Detroit-based artist Bethany Shorb is always pushing the envelop with her art, whether it be her inventive silkscreening techniques for her line of the most original ties on the planet, Cyberoptix Tie Lab, or her newest venture into sound-generated Chladni figure paintings using industrial polymer paint and metal flake on aluminum. Aside from being a skilled artist, Bethany is also involved in the maker community, having shown her work at Maker Faires, and embodies the maker spirit in her desire to share knowledge and innovate.
Her new series of sound-generated paintings is on display at Devotion Gallery in Brooklyn, N.Y., from now until October 20. Tonight is the opening from 7p.m. to 9p.m.
From the gallery site:
Viewers may be familiar with the seminal physics class demonstration in which square steel plates are sprinkled with salt or sand, an electronic musical tone is applied, and through the resultant flexural vibration, a visual representation of the plate’s resonant frequency is depicted. These, “Chladni Figures,” are named for musician and physicist Ernst Chladni who in 1787, first ran a violin bow across a brass plate lightly covered in sand and pictorially recorded the waveforms that appeared.
Shorb re-creates classic sonic experiments with a modified sub-woofer, tone generation software, and industrial pigments typically used in the automotive industry. As the input amplitude is increased and a harmonic frequency found, the powdered pigment bounces about on the aluminum plates until settling at nodal points (areas of no movement) and moving away from antinodal points (areas of intense vibration) thereby producing intricate patterns of linear motion and cyclonic rotation which are then immobilized into a single, sonorous visualization. When more plates from the same frequency are tiled together, more of the waveform comes into view, reminiscent of Tibetan Buddhist mandalas; a cenophobic adornment seen through a hyper colored prismatic, low-rider metallic-flaked lens.
We chatted with Bethany to find out some details on her new series:
1. How did you get interested in Chladni figures?
I’ve been familiar with the school experiment for a number of years; however, it was only when I began using powdered pigments in my sculptural practice that led me to make the connection that perhaps other materials (though not nearly as easily!) could be substituted for the sand or salt traditionally used in making Chladni figures. Having tinkered with electronic music for the past 15 years in both circuit bending and DJ performance, the idea of being able to harness sound waves into the act of visual art-making made a connection in my brain I just couldn’t put down.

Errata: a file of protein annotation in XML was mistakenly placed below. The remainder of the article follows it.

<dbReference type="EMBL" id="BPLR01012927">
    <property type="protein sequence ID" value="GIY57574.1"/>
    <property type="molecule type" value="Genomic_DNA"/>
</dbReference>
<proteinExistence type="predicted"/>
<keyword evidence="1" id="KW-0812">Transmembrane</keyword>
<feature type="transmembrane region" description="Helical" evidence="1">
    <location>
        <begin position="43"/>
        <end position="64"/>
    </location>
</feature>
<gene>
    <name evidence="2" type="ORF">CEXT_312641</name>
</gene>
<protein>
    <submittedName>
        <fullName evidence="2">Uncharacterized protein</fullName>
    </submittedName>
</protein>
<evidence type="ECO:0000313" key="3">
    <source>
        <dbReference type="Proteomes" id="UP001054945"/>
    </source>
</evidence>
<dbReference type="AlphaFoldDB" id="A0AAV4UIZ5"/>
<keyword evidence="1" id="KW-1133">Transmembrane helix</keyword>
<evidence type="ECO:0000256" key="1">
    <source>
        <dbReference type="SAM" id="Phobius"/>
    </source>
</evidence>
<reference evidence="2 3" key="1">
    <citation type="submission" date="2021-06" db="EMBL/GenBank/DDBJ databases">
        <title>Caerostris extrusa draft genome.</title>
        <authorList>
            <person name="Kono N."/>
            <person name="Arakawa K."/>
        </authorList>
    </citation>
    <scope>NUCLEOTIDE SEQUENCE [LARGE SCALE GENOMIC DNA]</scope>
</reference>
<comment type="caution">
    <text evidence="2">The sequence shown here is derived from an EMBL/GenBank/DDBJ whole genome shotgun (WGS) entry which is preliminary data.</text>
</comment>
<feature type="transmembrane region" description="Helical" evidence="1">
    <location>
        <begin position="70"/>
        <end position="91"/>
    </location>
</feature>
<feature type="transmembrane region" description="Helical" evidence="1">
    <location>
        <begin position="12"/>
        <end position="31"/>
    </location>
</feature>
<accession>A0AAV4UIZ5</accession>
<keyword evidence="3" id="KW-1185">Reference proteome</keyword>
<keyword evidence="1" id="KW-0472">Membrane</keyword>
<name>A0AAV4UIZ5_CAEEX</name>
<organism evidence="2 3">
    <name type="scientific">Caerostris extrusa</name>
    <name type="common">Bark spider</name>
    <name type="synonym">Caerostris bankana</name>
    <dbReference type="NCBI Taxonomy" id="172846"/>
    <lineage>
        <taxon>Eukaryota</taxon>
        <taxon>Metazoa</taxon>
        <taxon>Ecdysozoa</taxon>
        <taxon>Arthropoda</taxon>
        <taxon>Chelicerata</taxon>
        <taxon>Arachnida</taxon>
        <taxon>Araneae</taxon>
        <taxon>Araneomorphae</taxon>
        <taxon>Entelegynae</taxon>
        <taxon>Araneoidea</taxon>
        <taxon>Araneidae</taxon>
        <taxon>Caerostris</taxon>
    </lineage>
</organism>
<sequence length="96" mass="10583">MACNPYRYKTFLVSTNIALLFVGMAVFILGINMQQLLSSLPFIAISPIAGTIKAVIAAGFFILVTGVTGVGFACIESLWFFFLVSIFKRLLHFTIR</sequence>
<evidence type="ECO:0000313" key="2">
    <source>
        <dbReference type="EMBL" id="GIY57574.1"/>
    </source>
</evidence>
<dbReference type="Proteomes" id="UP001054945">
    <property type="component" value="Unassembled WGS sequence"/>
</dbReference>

While I always appreciated the experiment in its raw form, the impermanence of it didn’t excite me as an artist, therefore I wanted to take on the challenge of being able to permanently fix and solidify the figures to the plate. The intersection of science and art is one that has always grabbed my attention and one I’d like to pursue further. I hope, even in some small way, I can inspire youth to explore this intersection as well.
2. What materials do you use for the paintings themselves?
All of the paintings are on water-jet-cut aluminum, and some are additionally mounted on deep steel boxes and others on angled
wall-brackets so the more complex three dimensional geometries could be joined.
3. What’s going on on your laptop when you’re making these?
I’m using a $40 shareware app called ToneGen, which is a Mac function generator emulator. While I enjoy the precision of being able to type in a specific frequency, 672Hz for example, I’m also very happy with my new-to-me eBay score of a 1960’s function generator — for about the same price. While the analog value can a little less precise, having that big knob to smoothly sweep through frequencies rather than a trackpad helps one to be much more successful at hunting down good resonant frequencies.
You can see Bethany’s process of creatiion in this video:
And here are 13 more of her mesmerizing paintings: